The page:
* foregroundColor (or color): a string representing a color like "#FF00FF".
* italic: boolean (true or false).
* linkUrl (or link): string representing an URL.
* strikeThrough (or strike): boolean (true or false).
* textAlignment (or align): either "normal", "superscript" or "subscript"
* underline: boolean (true or false).

Elements consist in a 3-element array where the first element is the tag (currently, only "img" supported, which is the same as "InlineImage"), the second is an object with the attributes (src required for images), and the third is a list of children ([] should be explicitly entered for images)

Here is a list of supported attributes for images:
* alt   (string)
* title (string)
* width (number in pixels)
* height (number in pixels)

# Reveal formulas

To change formulas behind values, click on "Display formulas". It will replace all computed values by their respective formulas, and highlight them in orange if the option "Highlight formulas" is set. If something is selected, only formulas within the selection are revealed. You can then edit any formula and click on "Display values" once you are done.

# Give a name to a selection

Select some part of text or mulltiple elements (such as table, paragraphs and list items), and give them a name to reuse it. If you select the option "Assign names inline", the names will be given using the =name@ notation, else they will be defined in the sidebar textarea.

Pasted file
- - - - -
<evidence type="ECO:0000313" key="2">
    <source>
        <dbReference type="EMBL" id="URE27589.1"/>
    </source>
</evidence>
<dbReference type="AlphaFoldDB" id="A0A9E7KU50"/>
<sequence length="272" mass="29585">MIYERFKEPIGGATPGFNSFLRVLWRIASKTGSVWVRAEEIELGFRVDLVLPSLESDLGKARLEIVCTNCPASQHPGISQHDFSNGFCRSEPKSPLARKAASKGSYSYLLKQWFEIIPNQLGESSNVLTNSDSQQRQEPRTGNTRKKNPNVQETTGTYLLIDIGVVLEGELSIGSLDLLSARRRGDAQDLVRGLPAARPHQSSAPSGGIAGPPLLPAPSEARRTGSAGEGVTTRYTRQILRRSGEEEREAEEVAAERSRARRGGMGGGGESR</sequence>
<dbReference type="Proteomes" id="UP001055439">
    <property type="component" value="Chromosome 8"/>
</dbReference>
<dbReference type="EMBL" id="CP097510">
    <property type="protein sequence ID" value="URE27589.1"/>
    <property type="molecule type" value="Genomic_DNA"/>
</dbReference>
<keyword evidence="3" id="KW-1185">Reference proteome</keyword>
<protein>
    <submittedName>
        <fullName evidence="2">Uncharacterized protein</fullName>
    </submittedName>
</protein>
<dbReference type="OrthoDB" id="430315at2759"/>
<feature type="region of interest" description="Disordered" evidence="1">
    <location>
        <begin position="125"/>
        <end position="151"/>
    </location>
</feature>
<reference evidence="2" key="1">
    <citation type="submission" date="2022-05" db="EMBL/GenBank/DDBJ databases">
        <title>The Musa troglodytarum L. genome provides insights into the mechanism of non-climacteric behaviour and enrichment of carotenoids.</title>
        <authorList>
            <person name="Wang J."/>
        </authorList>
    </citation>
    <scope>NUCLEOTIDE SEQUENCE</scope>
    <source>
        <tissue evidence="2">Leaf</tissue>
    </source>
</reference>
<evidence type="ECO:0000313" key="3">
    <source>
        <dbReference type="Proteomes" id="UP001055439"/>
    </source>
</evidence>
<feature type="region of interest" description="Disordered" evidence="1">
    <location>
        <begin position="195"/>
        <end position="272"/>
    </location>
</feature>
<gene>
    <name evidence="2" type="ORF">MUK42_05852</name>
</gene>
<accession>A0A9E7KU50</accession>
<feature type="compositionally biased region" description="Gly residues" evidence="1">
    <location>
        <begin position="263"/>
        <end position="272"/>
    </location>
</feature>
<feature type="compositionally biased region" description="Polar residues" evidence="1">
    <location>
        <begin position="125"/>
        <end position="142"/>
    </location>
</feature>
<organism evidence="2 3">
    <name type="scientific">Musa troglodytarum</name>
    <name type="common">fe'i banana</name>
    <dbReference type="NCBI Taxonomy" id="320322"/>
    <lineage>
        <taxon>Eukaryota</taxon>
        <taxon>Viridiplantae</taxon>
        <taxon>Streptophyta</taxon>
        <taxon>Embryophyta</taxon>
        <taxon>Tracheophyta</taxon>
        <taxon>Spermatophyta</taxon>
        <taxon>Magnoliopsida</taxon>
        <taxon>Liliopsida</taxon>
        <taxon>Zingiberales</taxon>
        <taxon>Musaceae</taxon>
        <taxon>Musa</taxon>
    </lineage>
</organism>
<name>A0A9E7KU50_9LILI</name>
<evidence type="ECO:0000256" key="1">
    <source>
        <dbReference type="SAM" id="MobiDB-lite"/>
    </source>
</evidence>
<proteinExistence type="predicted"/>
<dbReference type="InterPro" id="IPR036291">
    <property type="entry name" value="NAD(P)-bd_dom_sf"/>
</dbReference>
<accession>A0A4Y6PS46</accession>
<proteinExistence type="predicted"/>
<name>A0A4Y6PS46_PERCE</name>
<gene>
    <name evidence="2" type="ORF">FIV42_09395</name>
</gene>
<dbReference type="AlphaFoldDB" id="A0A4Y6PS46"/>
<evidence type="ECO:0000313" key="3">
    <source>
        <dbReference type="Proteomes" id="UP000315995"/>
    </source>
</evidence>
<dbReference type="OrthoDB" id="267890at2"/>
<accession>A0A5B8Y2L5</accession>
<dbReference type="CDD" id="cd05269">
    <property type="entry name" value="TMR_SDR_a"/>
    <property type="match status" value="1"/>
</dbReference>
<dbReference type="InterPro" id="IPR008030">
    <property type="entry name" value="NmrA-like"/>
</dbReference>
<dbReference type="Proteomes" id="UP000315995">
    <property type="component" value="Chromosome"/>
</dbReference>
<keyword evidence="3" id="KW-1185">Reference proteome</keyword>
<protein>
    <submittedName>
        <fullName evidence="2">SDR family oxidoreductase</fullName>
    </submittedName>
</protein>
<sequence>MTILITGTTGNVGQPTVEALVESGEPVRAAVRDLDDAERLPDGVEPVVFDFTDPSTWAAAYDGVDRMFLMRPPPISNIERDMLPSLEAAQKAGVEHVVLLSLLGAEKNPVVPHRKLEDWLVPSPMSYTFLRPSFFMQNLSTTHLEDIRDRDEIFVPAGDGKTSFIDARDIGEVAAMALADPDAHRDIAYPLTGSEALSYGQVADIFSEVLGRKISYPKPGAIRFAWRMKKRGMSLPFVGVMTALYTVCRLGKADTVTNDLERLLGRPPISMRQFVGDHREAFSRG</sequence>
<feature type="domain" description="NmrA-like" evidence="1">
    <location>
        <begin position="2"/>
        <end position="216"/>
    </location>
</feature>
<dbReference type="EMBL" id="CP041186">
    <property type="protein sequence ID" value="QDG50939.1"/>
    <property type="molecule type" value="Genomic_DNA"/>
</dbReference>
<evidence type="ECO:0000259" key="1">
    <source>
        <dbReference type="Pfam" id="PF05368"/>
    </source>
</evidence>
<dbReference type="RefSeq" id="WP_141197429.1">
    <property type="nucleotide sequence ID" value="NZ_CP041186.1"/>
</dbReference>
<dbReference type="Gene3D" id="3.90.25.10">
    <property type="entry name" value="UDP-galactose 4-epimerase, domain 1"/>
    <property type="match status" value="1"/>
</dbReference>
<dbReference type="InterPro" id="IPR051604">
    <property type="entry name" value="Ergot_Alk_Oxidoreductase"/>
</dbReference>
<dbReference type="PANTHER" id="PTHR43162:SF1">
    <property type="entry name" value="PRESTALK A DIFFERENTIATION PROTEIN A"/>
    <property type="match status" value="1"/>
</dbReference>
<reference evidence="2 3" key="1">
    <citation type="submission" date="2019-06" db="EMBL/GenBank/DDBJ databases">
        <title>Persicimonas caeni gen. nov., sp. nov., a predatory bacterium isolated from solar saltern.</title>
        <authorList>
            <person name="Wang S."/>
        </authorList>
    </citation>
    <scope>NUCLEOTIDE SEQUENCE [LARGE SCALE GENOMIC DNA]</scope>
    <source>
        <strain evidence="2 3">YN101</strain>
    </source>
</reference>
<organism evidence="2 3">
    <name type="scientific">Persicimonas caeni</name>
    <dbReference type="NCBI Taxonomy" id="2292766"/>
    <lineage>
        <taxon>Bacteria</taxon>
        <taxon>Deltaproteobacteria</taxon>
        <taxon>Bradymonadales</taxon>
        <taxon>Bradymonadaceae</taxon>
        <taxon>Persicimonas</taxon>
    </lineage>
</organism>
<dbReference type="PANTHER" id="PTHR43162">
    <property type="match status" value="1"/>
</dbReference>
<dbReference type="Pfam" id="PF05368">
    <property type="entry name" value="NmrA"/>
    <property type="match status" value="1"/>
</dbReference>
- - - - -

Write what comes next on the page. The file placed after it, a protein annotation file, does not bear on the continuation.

Sort by:
Adam Reis
February 24, 2020
Unfortunately it doesn't let me install it on account of complaining that Google sign in has been temporarily disabled for this app.
Is this review helpful?
A user of Spreadsheet Cells in JavaScript, Fields - Sketch-n-Script Formulas
March 16, 2020
As of today (March 16, 2020), the add-on is working again. I exchanged a couple of emails with Google so that they help me comply with branding, privacy policy, documentation and more.
A user of Spreadsheet Cells in JavaScript, Fields - Sketch-n-Script Formulas
March 10, 2020
I'm sorry of that. I took action, and asked Google to verify this app as soon as possible. All new users are currently unable to install the app.
Dr. Rafi Amir-ud-Din
July 26, 2019